Halberstam’s perspective of his Harvard years was different. Being Jewish, and with neither American lineage nor money, he saw himself as an outsider and felt the Harvard of the Fifties “had accepted us academically but was not yet ready to accept us socially.” So he chose an outsider’s route.
The young man’s timing, as usual, was perfect. The two great wars that had interrupted his father’s life–and the dramatic social changes forged out of the agonies of the Depression–now placed the son at a unique time in history. The wrenchings of the twentieth century had moved the United States into unprecedented affluence and power. Both its dollar and its industrial/military might dominated the world, pushing America finally and irretrievably out of its traditional isolationism. Others of Halberstam’s Harvard generation would make safer moves toward the establishment through economics, international relations. government, or the law. Halberstam was no less determined. But he was drawn to a more electric profession, one “covered with no boredom,” as he put it. And luck was on his side. If, in the early Fifties, training the best and the brightest to hawk the news seemed somewhat beneath Harvard’s lofty purpose, the changed world soon would propel the news of events to a level of importance rivaling the events themselves. Halberstam’s “outsider” decision would place him in a new light often at odds with the establishment. Yet the “newsies” were about to become, at the very least, an establishment substructure so powerful they could challenge the whole. The Harvard ticket soon would provide first-class passage to power even for those with the dirty ink of newsprint on their hands.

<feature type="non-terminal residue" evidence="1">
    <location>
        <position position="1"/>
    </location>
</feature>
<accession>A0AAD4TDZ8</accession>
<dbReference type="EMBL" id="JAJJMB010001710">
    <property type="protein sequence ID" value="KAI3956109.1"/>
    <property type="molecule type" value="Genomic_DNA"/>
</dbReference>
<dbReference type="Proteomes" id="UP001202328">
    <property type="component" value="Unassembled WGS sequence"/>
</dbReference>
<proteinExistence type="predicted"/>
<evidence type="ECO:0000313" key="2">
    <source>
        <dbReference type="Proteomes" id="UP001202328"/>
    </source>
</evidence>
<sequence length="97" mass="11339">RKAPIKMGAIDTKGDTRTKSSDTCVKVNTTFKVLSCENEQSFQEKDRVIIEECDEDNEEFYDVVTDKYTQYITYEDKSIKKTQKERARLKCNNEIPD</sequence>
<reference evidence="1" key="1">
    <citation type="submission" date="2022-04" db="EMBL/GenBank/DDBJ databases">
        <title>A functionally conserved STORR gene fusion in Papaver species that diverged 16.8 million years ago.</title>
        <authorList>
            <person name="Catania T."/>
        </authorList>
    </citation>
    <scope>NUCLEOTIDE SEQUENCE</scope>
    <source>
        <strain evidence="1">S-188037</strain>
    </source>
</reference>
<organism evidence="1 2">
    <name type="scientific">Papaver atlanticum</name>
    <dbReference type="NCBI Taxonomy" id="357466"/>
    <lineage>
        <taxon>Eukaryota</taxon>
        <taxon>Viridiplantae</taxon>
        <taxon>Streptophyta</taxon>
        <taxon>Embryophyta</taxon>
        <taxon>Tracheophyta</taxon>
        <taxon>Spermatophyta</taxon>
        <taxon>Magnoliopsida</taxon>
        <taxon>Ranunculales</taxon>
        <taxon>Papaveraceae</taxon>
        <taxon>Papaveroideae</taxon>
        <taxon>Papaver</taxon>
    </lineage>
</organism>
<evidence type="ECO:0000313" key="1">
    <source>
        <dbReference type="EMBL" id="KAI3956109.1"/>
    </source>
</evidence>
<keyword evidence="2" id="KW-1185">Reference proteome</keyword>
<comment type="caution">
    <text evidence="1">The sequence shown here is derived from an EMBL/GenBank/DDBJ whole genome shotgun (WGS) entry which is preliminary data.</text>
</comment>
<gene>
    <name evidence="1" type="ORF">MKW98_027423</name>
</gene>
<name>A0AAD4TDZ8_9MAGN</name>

Young Halberstam gravitated quickly away from the ivy and into the Plympton Street sanctum of The Crimson building, often spending fifty or sixty hours a week at the college newspaper. He wore a trench coat and drooped a cigarette out of the side of his mouth, not in the fashion of Harvard men but in the fashion of the old hard-drinking, underpaid, socially marginal news reporters of the past.
But these young Crimson aces would not be formed in the old Front Page mold. Anthony Lukas, who would go on to win a Pulitzer Prize, spurned the dreariness of collegiate news and covered the rampages of Joe McCarthy instead, earning the envy and razzing of his collegiate colleagues when the red-baiting senator cheerily began calling him Tony. Halberstam’s best friend, Jack Langguth, eventually would replace him as the Times’ man in Saigon. John Updike wandered around the fringes, writing satire for the Harvard Lampoon and starring for the Poon softball team in its annual embarrassment with the boys from the semi-serious side. One year Updike played eight of the Poon’s nine positions to no avail, the Crimsons winning 23 to 2. Years later Halberstam and another former Crimson man, Stanley Karnow, sent Updike a postcard from Saigon. It simply said: Viet Cong 23, ARVN 2, and Updike understood. In the past, The Crimson had produced more than its share of remarkable men. Franklin Delano Roosevelt had been its editor. Another former editor, John Fitzgerald Kennedy, soon would move into the White House. But Halberstam and most of his young colleagues had no intention of using The Crimson’s pulpit and Harvard’s ticket into traditionally heady realms. Their headiness lay in deadlines; their dreams focused on the New York Times.